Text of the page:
Home sales in the Bay Area hit their lowest levels since 2008 last year, as an era of pandemic buying sprees came to a definitive halt in the face of high mortgage rates and low supply.

Sales of existing Bay Area homes declined by 24% in 2023 from the year before to 44,813, according to new data from the California Association of Realtors — reaching levels of home-buying last seen during the Great Recession. The slowdown wasn’t caused by a frozen economy and lack of demand, as it was then, but a lack of supply.

“Regardless of the fact that home sales were down, it wasn’t because buyers weren’t in the marketplace — it was because sellers hesitated to put their homes on the market,” said Jordan Mott, a broker based in San Jose.

The 30-year mortgage rate peaked at 7.79% in October, more than double the rate during the pandemic years. Rather than trade up for a new home at a higher rate, many have chosen to stay put, pushing inventory to record low levels.

“Many people that already owned a house during COVID refinanced,” Mott said. “Even if they wanted to move, it doesn’t make financial sense.”

Despite the low inventory and the higher rates, plenty of homebuyers in the region — which boasts some of the nation’s highest income levels — remained undeterred. As multiple buyers competed over fewer homes, prices remained elevated. The median price of a single-family home in the nine-county Bay Area ended the year at $1.18 million in December, up 12.6% from the same time last year.

The median price of homes sold went up in most Bay Area counties between December 2022 and December 2023, except for San Francisco, which recorded a 7.3% drop to $1.45 million, and Solano County, where prices dropped 3.1% to $562,000.

While prices were up over the year, they dipped somewhat between November and December, due in part to the seasonal cooling of the market around the holidays. Here’s how the median home price shifted across the core five-county Bay Area:

— Alameda: $1.18 million, down 4.5%

— Contra Costa: $800,000, down 7.0%

— San Francisco: $1.45 million, down 5.5%

— San Mateo: $1.8 million, down 0.3%

— Santa Clara: $1.73 million, up 0.4%

With the average Bay Area home sitting on the market just 23 days as of December, motivated buyers this year were under pressure to submit offers quickly to beat the competition.

“The market moved quickly, and if you didn’t jump on something, it would be gone before you knew it,” said Kevin Spicer, 49, who bought a two-bedroom, two-bath home in Suisun City, near Fairfield, in July.

Not only did homes move fast — so did interest rates. Spicer, a software engineer, recalls receiving a call from his mortgage broker one morning this summer just as he was about to unwrap a granola bar for breakfast. Wanting to eat first, he nearly rejected the call — but then thought again.

“Mortgage rates are rising right now in the next few minutes, ” Spicer recalls his mortgage broker telling him when he picked up. “Do you want to lock in what you have right now?”

Spicer said yes, and ended up with a 6.27% interest rate. Had he decided to call his broker back later, he would have ended up with a slightly higher rate, paying an additional $400 a year.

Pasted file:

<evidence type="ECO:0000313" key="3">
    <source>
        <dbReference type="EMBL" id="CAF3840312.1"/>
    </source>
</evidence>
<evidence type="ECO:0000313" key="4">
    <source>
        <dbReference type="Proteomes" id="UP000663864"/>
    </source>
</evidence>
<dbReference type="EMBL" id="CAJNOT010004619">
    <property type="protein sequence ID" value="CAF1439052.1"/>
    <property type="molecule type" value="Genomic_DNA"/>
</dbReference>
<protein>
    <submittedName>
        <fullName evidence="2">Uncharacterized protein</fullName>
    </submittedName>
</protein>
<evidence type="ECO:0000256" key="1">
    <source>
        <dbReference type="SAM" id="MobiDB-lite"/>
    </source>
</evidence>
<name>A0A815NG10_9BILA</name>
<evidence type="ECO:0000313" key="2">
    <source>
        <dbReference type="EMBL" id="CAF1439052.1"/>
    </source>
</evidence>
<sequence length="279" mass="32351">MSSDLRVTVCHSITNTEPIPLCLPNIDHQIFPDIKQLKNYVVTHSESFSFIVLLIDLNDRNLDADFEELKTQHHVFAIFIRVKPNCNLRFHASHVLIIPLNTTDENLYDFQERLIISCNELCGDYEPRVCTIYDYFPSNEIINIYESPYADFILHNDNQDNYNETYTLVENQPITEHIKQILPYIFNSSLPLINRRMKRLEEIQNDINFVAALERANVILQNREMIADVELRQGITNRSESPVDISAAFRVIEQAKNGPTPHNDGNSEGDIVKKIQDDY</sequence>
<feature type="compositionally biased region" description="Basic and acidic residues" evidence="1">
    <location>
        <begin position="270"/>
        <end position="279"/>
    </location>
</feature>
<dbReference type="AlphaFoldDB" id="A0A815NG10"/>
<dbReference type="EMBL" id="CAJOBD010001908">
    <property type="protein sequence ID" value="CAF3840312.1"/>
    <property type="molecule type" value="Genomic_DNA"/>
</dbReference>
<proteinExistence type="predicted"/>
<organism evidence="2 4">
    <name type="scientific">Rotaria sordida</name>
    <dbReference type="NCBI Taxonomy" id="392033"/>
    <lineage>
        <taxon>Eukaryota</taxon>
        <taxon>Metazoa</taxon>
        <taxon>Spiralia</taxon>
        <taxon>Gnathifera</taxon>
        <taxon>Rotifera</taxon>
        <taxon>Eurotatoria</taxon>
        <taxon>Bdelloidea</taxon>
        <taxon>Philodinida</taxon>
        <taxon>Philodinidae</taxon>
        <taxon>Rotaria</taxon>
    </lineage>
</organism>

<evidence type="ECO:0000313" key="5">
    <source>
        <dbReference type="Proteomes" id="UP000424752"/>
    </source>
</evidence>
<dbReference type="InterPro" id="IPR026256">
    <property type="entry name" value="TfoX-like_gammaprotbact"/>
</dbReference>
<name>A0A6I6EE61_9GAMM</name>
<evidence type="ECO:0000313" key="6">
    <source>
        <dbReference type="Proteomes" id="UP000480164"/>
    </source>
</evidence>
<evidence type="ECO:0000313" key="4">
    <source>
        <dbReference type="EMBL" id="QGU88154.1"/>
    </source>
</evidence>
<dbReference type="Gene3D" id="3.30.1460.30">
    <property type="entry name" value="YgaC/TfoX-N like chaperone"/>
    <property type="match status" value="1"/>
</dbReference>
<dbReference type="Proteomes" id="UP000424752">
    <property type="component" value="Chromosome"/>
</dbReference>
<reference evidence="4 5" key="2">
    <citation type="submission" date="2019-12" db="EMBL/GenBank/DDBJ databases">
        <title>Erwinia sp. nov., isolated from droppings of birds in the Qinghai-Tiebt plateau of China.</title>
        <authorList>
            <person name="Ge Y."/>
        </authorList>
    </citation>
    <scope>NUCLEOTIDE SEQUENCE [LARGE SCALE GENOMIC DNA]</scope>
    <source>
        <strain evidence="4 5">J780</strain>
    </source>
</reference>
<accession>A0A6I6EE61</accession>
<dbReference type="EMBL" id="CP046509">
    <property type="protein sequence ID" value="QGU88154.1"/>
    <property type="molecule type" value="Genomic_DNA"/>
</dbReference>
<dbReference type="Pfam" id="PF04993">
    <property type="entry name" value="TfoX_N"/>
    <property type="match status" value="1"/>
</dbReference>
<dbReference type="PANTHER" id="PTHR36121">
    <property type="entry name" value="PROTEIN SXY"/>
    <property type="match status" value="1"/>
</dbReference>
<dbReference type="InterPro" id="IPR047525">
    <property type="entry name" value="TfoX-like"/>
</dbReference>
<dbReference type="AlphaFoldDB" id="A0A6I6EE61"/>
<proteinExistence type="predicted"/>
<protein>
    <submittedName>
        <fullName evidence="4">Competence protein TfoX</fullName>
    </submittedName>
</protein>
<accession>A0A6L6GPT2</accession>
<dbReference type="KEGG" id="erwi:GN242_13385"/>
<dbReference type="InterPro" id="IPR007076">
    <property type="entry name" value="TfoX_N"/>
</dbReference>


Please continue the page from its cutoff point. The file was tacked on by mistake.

“When your loan officer is calling you, jump across the room to answer,” Spicer said. “If I had waited, that could have been the most expensive granola bar I’d ever eaten.”

During the winter, sales dragged even more, as most people tend to avoid listing their homes during the holidays. At the end of December, there was a 1.5-month supply of homes on the market. Five to seven months is considered a balanced market.

Still, even during the slow season, certain homes can fetch multiple offers, as Tim Yee, a real estate agent with RE/MAX in San Jose, found when he listed his family’s 1958 mid-century modern home on a large lot in Willow Glen in December.

“It was kind of scary because of the market, but we decided to go for it,” Yee said. “It went viral on Zillow — it was a pretty unique property.”

The asking price — $2.9 million — didn’t seem to worry potential buyers. Within two weeks, Yee received three offers, and accepted one that came in above asking.

“There’s still enough people with money in the Bay Area that the pricing isn’t driving them away,” Yee said.

Home sales are expected to pick up in 2024, especially if interest rates come down further, encouraging more sellers to list their homes.

“Most likely in 2024, if rates come down a little bit, we could see some relief in supply,” said Oscar Wei, economist for the California Association of Realtors. An association forecast, released in September, predicts that existing single-family home sales will increase by 22.9% this year, bringing 2024 more in line with 2022.

But don’t expect new homes to flood the market right away. Analysts anticipate that declining interest rates will motivate more buyers to come back to the market than sellers.

There are signs that home-shopping activity has already picked up. Mortgage rates have dropped from an October high by a percentage point to 6.6%. As of the week ending Jan. 12, mortgage purchase applications were up from a week earlier.

The increased demand could lead home prices to appreciate further this year.

“As interest rates go down, obviously people can afford more house and make higher offers,” Mott said. “That, combined with limited inventory, is going to push values upward.”